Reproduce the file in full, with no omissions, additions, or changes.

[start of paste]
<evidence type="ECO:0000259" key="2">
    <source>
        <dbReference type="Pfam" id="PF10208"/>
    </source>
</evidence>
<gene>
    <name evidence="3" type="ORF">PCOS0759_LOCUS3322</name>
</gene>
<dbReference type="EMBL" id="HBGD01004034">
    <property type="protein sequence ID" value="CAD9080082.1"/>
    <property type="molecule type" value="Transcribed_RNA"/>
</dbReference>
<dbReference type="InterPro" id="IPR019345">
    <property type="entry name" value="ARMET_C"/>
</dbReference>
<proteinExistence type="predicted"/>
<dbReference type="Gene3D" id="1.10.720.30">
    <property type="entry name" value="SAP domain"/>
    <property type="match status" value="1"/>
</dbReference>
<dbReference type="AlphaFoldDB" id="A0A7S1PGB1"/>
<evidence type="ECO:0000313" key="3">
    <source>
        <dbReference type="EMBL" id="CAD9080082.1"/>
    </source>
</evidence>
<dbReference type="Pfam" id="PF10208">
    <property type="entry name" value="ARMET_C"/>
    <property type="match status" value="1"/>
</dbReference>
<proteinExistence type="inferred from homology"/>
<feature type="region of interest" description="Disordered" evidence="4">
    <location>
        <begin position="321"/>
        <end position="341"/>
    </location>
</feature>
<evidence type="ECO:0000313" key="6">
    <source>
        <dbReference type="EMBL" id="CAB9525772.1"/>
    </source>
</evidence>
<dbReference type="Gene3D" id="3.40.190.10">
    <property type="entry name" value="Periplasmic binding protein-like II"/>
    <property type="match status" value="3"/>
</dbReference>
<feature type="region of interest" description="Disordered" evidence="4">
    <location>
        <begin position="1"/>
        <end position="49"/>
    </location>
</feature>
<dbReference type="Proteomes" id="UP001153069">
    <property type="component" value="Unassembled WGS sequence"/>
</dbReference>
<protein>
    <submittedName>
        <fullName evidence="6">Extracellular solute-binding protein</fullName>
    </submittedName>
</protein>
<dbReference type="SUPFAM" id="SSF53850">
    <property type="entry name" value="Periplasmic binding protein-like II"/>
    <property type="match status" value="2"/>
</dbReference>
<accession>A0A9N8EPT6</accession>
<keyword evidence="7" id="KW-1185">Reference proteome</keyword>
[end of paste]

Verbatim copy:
<evidence type="ECO:0000259" key="2">
    <source>
        <dbReference type="Pfam" id="PF10208"/>
    </source>
</evidence>
<gene>
    <name evidence="3" type="ORF">PCOS0759_LOCUS3322</name>
</gene>
<dbReference type="EMBL" id="HBGD01004034">
    <property type="protein sequence ID" value="CAD9080082.1"/>
    <property type="molecule type" value="Transcribed_RNA"/>
</dbReference>
<dbReference type="InterPro" id="IPR019345">
    <property type="entry name" value="ARMET_C"/>
</dbReference>
<proteinExistence type="predicted"/>
<dbReference type="Gene3D" id="1.10.720.30">
    <property type="entry name" value="SAP domain"/>
    <property type="match status" value="1"/>
</dbReference>
<dbReference type="AlphaFoldDB" id="A0A7S1PGB1"/>
<evidence type="ECO:0000313" key="3">
    <source>
        <dbReference type="EMBL" id="CAD9080082.1"/>
    </source>
</evidence>
<dbReference type="Pfam" id="PF10208">
    <property type="entry name" value="ARMET_C"/>
    <property type="match status" value="1"/>
</dbReference>
<proteinExistence type="inferred from homology"/>
<feature type="region of interest" description="Disordered" evidence="4">
    <location>
        <begin position="321"/>
        <end position="341"/>
    </location>
</feature>
<evidence type="ECO:0000313" key="6">
    <source>
        <dbReference type="EMBL" id="CAB9525772.1"/>
    </source>
</evidence>
<dbReference type="Gene3D" id="3.40.190.10">
    <property type="entry name" value="Periplasmic binding protein-like II"/>
    <property type="match status" value="3"/>
</dbReference>
<feature type="region of interest" description="Disordered" evidence="4">
    <location>
        <begin position="1"/>
        <end position="49"/>
    </location>
</feature>
<dbReference type="Proteomes" id="UP001153069">
    <property type="component" value="Unassembled WGS sequence"/>
</dbReference>
<protein>
    <submittedName>
        <fullName evidence="6">Extracellular solute-binding protein</fullName>
    </submittedName>
</protein>
<dbReference type="SUPFAM" id="SSF53850">
    <property type="entry name" value="Periplasmic binding protein-like II"/>
    <property type="match status" value="2"/>
</dbReference>
<accession>A0A9N8EPT6</accession>
<keyword evidence="7" id="KW-1185">Reference proteome</keyword>